The collapse of Syrian influence in Lebanese affairs appears to be another victory for the cheerleaders of the New Domino Theory--tap on Afghanistan and Iraq, and Palestine, Ukraine, Egypt, Lebanon, and heaven knows where else will topple gracefully into the toga-soft arms of lady Liberty. There's little to bicker about in terms of the Bush administration's gamble for freedom (it's working), although the metaphor of a rotten stump being kicked over is probably closer here to the mark than visions of dominoes.
And though notes of interest will be publicly exchanged in the buzz over whether Mubarak is bending to our will or someone else's, and whether we have ourselves or an unknown Syrian stooge to compliment for the flowering of Lebanese democracy, who will remind us that the events playing out across the Middle East are but the latest reverberations of a game and gamble begun before any of the local regimes existed?What's happening in Egypt, Israel, Palestine, Lebanon, Syria, Iraq, and Iran completes a series of actions taken in the late 1950s--what we're watching are the last hot battles of the Cold War. Consider:
* In 1953, the CIA-orchestrated coup in Iran made Kermit Roosevelt the answer to a trivia question, permanently aggrieved the Persians, and predefined the American relationship with the Islamist regime that took power in 1979;
* In 1956, the French and British were driven away from the Egyptian-nationalized Suez Canal by an America unwilling to indulge European adventurism in a region in which great-power influence had already begun to collapse;
* in 1958, the Ba'ath Party came to power, Egypt and Syria merged into the United Arab Republic, and Lebanon survived a revolutionary scare that nearly tipped them into the U.A.R. as well--but not without a panicked call to President Eisenhower, who was urged to apply his own doctrine to Beirut. (He complied; an expeditionary force of Marines landed among wading sunbathers and passed into legend.)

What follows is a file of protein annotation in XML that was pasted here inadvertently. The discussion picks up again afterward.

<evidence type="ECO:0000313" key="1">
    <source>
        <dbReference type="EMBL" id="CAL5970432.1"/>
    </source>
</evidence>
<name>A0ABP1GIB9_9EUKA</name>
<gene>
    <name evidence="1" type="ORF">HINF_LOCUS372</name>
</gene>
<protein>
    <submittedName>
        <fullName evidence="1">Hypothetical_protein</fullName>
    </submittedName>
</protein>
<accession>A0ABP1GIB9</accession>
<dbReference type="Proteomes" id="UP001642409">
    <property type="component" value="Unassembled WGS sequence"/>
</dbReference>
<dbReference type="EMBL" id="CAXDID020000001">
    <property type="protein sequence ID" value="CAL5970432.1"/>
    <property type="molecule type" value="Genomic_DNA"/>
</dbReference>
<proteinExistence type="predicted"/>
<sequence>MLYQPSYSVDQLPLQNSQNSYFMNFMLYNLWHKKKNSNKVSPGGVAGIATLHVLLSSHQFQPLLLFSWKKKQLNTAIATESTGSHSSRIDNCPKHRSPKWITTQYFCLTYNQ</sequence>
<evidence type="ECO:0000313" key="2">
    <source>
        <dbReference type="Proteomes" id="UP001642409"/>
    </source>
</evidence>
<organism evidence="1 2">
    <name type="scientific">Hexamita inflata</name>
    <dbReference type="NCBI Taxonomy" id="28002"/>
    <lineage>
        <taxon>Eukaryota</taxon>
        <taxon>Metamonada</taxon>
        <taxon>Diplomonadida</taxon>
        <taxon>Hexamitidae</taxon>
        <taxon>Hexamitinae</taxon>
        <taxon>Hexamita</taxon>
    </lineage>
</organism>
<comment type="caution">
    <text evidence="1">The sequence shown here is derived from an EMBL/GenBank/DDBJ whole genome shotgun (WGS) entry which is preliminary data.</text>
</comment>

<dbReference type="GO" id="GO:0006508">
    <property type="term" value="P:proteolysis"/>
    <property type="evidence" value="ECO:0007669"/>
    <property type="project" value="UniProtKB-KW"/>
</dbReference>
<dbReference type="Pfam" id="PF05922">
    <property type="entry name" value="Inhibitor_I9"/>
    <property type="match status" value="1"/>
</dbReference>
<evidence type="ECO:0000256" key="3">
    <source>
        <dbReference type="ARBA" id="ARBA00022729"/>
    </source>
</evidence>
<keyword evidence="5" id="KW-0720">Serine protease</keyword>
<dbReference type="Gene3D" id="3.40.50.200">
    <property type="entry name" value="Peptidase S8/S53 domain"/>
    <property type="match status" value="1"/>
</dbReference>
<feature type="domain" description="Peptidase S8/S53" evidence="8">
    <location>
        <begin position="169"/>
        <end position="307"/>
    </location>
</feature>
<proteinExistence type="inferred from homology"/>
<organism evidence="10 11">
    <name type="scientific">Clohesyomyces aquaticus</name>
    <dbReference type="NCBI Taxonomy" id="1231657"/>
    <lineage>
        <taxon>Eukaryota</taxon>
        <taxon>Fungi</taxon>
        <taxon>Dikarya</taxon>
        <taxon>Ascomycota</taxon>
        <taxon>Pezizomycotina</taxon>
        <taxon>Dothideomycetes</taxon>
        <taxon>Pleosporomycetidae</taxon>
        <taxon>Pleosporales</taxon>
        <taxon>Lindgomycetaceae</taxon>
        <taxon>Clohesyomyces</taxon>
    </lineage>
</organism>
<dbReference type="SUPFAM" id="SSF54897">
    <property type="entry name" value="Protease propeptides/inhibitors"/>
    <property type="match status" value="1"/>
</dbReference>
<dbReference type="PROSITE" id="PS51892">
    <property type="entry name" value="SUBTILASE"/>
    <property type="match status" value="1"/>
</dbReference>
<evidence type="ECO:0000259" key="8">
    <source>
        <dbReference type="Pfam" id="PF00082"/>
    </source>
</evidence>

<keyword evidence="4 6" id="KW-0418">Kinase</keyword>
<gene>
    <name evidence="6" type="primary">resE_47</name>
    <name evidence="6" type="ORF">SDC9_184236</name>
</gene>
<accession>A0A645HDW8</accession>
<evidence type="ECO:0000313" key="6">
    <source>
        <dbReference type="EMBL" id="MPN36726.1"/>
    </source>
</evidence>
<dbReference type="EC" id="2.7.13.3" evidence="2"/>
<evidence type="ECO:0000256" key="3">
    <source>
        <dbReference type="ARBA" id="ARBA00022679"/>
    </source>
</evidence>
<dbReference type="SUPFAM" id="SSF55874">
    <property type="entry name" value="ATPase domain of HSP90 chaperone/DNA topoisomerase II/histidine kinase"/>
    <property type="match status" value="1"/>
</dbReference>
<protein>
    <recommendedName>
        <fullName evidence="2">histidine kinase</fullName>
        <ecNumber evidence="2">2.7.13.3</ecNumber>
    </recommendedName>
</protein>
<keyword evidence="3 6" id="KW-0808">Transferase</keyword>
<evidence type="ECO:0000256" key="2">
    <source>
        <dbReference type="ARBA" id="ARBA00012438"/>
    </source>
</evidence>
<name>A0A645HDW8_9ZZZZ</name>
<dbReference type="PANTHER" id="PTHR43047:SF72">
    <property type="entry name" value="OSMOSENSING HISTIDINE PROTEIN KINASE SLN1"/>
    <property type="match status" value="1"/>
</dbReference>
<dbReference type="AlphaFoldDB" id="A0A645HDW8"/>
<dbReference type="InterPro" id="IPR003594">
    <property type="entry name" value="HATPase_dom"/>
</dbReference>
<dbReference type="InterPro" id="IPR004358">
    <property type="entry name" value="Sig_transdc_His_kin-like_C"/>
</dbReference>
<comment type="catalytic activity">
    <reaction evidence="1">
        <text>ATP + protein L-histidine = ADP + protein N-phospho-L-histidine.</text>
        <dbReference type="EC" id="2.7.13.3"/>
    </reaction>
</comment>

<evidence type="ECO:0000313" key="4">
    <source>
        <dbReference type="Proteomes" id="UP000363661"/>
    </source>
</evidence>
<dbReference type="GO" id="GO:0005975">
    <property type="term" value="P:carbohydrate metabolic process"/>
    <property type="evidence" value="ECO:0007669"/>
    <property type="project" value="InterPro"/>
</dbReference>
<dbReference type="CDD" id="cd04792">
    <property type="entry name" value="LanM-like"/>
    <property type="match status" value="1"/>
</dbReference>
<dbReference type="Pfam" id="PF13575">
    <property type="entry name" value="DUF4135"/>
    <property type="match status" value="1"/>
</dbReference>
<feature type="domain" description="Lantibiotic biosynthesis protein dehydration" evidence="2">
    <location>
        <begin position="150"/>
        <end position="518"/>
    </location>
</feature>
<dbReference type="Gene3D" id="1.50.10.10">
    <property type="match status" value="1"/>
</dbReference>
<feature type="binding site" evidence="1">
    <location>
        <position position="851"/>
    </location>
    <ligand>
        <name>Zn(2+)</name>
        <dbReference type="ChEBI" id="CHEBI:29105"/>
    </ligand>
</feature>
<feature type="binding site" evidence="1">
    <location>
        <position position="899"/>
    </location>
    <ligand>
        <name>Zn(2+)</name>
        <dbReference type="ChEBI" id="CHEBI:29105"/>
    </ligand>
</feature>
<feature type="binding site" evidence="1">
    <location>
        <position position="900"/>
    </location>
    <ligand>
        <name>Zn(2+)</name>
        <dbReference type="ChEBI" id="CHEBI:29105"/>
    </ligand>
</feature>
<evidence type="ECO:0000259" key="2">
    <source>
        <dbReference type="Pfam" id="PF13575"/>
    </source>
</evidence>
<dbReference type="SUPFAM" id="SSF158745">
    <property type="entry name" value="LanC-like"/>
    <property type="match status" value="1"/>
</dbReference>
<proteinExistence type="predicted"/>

These events set the stage for the Arab-Israeli wars of the subsequent decade; they established the disposition of the Syrian, Iraqi, and Iranian regimes that would subsidize and guarantee the livelihood of the region's terrorist organizations; they set the framework for the alliance of nations dedicated to the elimination of Israel; and they, along with the timely arrival of American and British oil men, ensured that the Arabian Peninsula would remain isolated from the political development of its northern neighbors.
The itch being scratched in Lebanon is virtually as old as the modern state of Lebanon itself; ditto that in Iraq, where regional populations have been given a vote steadfastly denied them by the British colonials who penned the bounds of their territory and put down a pro-Axis rebellion there.
But the real origins of the Middle East quandary, which is only now beginning to be sorted out amidst a geopolitically healthy dose of controlled chaos, stretch back further than the 1950s, back, indeed, to 1918, and the Sykes-Picot Agreement. Given the extent to which the United States has been made chief constable of territories partitioned and abandoned by the British, French, Belgian, and Dutch empires, very little of what is happening in the Middle East should come precisely as a surprise. The tipping over of the old Iraqi regime--whether domino or stump--has resulted in the seizing of initiative against a series of economically underdeveloped and politically ossified adversaries with no strategic interest beyond the preservation of the status quo within their own boundaries.
Witness therefore the uneasy backpedaling of the Syrians, the visionary hindsight of Mubarak, and the uncertain seat-shifting of the Saudis. Freedom might be on the march, but so is institutional panic. No nation in the region beside Iran is willing to put down a pro-democracy rebellion. No nation in the region beside Iran, coincidentally, is interested in pursuing a nuclear weapon as anything other than a counterweight to the rise of--a nuclear-armed Iran.For the United States, this is the good news and the bad news. Iran may be easy to isolate--Russia notwithstanding--but so was North Korea. And unlike the other powers in the region, Iran can neither be tipped nor spooked into letting off democratic steam. It has painted itself into an political corner where concessions are non-negotiable because they are ideologically impossible. Nowhere else in the Middle East does this reality hold. Nowhere else does the United States run the risk of decisive policy failure.